Yes or No is almost irrelevant. the referendum in Scotland has energized political debate. People are thinking about what kind of future they want, what kind of country should it be. It’s not just about constitutional change, it’s about social and economic justice as well. There’s passion being generated about politics.
In Wales it’s bland in Scotland it’s vital – politics that is.
Talk of separation causes reflection on the existing state. All above the age of 16 in Scotland have to decide whether to give the UK the thumbs up or down.
Wales doesn’t have that opportunity, but it’s in the same Union and should also be debating what country it wants to live in. Reflections on the Union should not just be the business of the Scots.
What kind of United Kingdom is it? Well a particularly unfair kingdom is the answer.
Wealth is concentrated in London and south east of England and power and wealth is concentrated on a small number of its population.
Despite Labour being in government for thirty odd years since the end of the second world war, the gap between rich and poor persist. Indeed in the last few years it’s widened.
And the response of Welsh political and chattering classes, ignore it. The political discourse in Wales has concentrated on bringing political power to the Bay, but seldom if ever has the debate widened to consider issues of social justice.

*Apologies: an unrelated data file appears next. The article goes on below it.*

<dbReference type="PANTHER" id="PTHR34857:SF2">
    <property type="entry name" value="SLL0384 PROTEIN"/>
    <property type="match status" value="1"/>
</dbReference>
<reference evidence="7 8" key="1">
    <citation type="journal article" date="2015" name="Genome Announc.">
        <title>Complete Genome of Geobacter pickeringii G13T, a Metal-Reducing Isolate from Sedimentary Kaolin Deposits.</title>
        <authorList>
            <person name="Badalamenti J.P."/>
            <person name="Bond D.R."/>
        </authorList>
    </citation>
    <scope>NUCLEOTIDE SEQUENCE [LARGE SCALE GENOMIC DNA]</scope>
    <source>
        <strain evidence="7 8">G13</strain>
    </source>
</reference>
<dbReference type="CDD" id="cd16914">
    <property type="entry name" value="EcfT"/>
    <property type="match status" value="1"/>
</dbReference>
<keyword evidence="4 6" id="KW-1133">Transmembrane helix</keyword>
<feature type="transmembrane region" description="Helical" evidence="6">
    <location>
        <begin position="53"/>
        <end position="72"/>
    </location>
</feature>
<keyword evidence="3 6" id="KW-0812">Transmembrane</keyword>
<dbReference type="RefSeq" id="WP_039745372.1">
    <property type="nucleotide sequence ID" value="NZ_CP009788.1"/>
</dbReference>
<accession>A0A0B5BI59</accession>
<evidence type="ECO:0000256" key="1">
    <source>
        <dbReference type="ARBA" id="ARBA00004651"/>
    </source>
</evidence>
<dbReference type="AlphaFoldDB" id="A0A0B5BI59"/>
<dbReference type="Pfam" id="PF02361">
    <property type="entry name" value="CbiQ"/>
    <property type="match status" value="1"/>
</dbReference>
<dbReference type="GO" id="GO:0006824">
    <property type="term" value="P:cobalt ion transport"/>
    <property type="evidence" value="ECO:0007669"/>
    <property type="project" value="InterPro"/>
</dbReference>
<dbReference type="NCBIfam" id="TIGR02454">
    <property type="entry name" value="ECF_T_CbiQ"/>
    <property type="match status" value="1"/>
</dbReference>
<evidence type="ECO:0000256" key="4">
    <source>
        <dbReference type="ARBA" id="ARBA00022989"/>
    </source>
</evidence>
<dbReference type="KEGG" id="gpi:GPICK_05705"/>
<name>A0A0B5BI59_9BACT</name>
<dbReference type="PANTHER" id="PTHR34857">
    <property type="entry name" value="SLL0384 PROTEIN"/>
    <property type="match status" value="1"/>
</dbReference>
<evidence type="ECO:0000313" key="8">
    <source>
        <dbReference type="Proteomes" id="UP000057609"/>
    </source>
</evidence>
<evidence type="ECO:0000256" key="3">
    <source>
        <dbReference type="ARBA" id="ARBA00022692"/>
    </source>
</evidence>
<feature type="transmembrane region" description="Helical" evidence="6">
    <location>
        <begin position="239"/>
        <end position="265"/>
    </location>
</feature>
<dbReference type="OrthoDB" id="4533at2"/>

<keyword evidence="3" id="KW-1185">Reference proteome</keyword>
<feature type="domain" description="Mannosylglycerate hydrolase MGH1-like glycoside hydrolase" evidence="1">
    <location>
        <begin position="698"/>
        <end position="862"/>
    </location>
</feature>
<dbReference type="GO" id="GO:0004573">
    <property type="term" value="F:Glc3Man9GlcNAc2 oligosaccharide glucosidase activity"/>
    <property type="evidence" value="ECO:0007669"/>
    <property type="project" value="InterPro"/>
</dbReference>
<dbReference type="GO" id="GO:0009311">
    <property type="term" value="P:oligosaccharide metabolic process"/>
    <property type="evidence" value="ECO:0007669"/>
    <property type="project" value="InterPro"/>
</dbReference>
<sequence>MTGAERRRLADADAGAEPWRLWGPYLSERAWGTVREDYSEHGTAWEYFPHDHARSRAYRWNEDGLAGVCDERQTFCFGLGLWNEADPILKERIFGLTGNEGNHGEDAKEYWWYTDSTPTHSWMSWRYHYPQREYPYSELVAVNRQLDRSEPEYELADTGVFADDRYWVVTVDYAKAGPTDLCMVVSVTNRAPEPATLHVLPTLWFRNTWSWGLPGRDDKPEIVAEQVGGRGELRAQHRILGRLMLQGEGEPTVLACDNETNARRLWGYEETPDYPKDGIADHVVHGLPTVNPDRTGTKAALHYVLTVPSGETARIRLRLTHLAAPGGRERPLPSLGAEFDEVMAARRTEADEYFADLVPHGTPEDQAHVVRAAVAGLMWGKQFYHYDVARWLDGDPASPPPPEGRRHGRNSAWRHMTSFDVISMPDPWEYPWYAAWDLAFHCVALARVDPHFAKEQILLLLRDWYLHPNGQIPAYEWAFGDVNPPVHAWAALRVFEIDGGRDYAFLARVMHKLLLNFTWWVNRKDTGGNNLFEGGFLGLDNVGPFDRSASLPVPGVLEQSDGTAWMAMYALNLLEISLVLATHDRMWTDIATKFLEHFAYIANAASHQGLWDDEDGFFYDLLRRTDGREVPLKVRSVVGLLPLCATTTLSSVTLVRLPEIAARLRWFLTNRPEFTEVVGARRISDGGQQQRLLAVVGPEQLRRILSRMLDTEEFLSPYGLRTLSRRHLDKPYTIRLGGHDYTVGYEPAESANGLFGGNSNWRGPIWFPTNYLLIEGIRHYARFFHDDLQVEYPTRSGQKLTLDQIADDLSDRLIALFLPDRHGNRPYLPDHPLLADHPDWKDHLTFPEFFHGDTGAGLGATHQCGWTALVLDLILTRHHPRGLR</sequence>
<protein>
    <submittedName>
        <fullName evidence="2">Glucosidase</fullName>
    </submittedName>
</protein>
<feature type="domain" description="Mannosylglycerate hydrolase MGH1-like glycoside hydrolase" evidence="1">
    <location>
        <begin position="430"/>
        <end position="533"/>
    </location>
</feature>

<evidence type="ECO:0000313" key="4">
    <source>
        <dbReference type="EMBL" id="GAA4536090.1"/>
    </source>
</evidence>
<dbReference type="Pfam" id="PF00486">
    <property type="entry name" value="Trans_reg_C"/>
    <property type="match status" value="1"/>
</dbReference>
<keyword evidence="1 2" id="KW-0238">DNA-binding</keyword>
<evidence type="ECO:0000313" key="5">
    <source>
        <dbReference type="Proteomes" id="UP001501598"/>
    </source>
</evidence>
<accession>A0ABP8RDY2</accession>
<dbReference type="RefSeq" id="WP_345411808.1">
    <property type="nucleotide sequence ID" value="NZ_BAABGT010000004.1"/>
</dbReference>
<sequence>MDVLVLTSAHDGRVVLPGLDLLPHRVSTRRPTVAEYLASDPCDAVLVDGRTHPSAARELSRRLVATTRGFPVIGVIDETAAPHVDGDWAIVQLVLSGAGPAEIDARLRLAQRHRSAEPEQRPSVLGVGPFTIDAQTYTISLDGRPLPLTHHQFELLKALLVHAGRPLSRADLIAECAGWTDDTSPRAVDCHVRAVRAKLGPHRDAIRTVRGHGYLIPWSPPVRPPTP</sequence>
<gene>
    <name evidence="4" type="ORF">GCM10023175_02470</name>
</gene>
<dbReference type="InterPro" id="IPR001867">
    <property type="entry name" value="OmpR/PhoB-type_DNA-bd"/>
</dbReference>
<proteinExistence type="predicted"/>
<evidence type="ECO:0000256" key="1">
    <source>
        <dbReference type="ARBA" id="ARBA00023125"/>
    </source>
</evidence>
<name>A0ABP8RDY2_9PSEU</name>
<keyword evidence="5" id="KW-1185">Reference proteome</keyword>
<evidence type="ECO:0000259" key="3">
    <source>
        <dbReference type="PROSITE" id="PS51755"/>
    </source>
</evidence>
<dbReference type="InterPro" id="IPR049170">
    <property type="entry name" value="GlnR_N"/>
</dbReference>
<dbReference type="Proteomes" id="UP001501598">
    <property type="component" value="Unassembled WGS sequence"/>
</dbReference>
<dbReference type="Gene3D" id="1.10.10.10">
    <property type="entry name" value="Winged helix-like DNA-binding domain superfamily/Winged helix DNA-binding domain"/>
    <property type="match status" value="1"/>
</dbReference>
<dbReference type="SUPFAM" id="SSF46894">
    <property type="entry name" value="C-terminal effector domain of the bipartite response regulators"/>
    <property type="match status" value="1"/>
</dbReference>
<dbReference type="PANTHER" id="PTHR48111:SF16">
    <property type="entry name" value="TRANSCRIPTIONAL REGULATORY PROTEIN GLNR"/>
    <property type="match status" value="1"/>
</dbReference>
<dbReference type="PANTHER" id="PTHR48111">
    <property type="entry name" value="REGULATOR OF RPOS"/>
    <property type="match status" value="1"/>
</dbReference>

Little wonder that increasingly large numbers feel that politics are irrelevant to their lives. Whoever you vote for, nothing changes.
Wales has had three referenda and in each of the three the debates have been confined to political democracy, not economic and social concerns.
Class, wealth, income, power no longer command centre stage. At one time every workingman’s institute, quarryman’s lodge, non-comformist chapel, trade union branch would be discussing these issues. Not now, such talk belongs to a previous political age, more suited for a display cabinet in Saint Ffagan National History museum.
Nothing could be more removed from the mainstream of British and Welsh considerations, but surely that state of affairs can be kept to the margins for ever.
Politics is more than what goes on in Westminster and Cardiff Bay. It’s much more than electing MPs and Assembly Members or councillors for that matter.
A fully functioning political democracy should explore issues of economic and social democratisation. It asks questions about wealth distribution and how to democratise the economic levers.
It’s about shifting the argument away from constitutional matters to a debate about what kind of society we want to live in.
Is it a Wales that is an acquisitive society wedded to the tarnished American version of capitalism or does Wales and, for that matter the rest of the Union want different?
The current political settlement fails to live up to the hopes of many Welsh people. Lives are wasted and many in our communities are not treated with the respect and humanity they deserve. The debate should be about how to build a society people want to live in. These issues are too important to be left to politicians. People need to reassert themselves. A referendum is not a prerequisite to discussing the issues.